Like Iran, North Korea responded to the Bush administration’s effort to isolate it by accelerating its nuclear program, conducting a nuclear test, and building more nuclear weapons. Only since the State Department returned to diplomacy have we been able, belatedly, to make progress.

Actually, North Korea was undertaking all these programs after the deal when it promised it would not do so.  Nothing in Bush’s “axis of evil” remark could have set off such a massive undertaking.  The money paid off by the ’94 Clinton Deal enabled the North Korean regime by giving it much-needed financial and material support.  As I wrote earlier:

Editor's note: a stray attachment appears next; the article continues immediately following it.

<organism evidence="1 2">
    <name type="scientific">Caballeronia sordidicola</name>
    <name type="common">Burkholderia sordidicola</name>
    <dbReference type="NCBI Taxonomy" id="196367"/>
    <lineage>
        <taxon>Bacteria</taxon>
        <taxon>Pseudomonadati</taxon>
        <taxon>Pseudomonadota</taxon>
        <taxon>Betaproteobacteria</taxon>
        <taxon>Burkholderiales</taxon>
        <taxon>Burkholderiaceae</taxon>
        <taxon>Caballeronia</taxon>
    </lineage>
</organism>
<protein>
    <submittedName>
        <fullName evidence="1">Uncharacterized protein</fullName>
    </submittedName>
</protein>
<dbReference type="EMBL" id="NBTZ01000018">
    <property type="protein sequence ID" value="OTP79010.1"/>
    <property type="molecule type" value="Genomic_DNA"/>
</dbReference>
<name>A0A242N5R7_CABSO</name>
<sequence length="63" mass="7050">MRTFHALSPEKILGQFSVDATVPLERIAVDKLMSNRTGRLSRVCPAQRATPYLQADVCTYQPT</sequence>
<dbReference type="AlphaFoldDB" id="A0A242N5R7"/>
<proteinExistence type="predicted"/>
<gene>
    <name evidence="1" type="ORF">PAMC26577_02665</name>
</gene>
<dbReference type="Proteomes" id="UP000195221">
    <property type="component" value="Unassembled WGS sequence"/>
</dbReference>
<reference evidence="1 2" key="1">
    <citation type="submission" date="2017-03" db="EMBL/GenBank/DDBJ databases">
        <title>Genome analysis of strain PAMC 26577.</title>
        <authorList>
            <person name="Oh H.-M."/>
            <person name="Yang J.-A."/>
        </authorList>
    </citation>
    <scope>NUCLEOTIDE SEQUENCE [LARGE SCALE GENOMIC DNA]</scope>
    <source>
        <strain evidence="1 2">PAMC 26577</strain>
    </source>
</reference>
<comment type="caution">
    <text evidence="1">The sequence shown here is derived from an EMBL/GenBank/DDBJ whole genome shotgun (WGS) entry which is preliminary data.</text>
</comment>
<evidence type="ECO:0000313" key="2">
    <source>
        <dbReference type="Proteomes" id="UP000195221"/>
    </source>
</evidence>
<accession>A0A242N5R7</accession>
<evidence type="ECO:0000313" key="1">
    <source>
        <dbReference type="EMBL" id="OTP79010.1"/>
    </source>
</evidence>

I can’t say I blame Clinton for not discovering North Korea violations and weapons plans earlier. The secret North Korean regime is notoriously hard for our spies to penetrate. But I do fault him for thinking he could bribe a criminal regime like this into behaving sensibly. The basic concept of the agreement was the problem, and the end result was more or less inevitable. Even the most minimally rationally black-mailer, once he’s been paid, has an incentive to seek more. And that’s exactly what North Korea’s been trying to accomplish ever since. Clinton’s plan was all carrot and no stick. Bush has been tasked with cleaning up a mess that he did not create, where he did not fail to negotiate real security guarantees, and under the threat of a far more substantial North Korean weapons capability.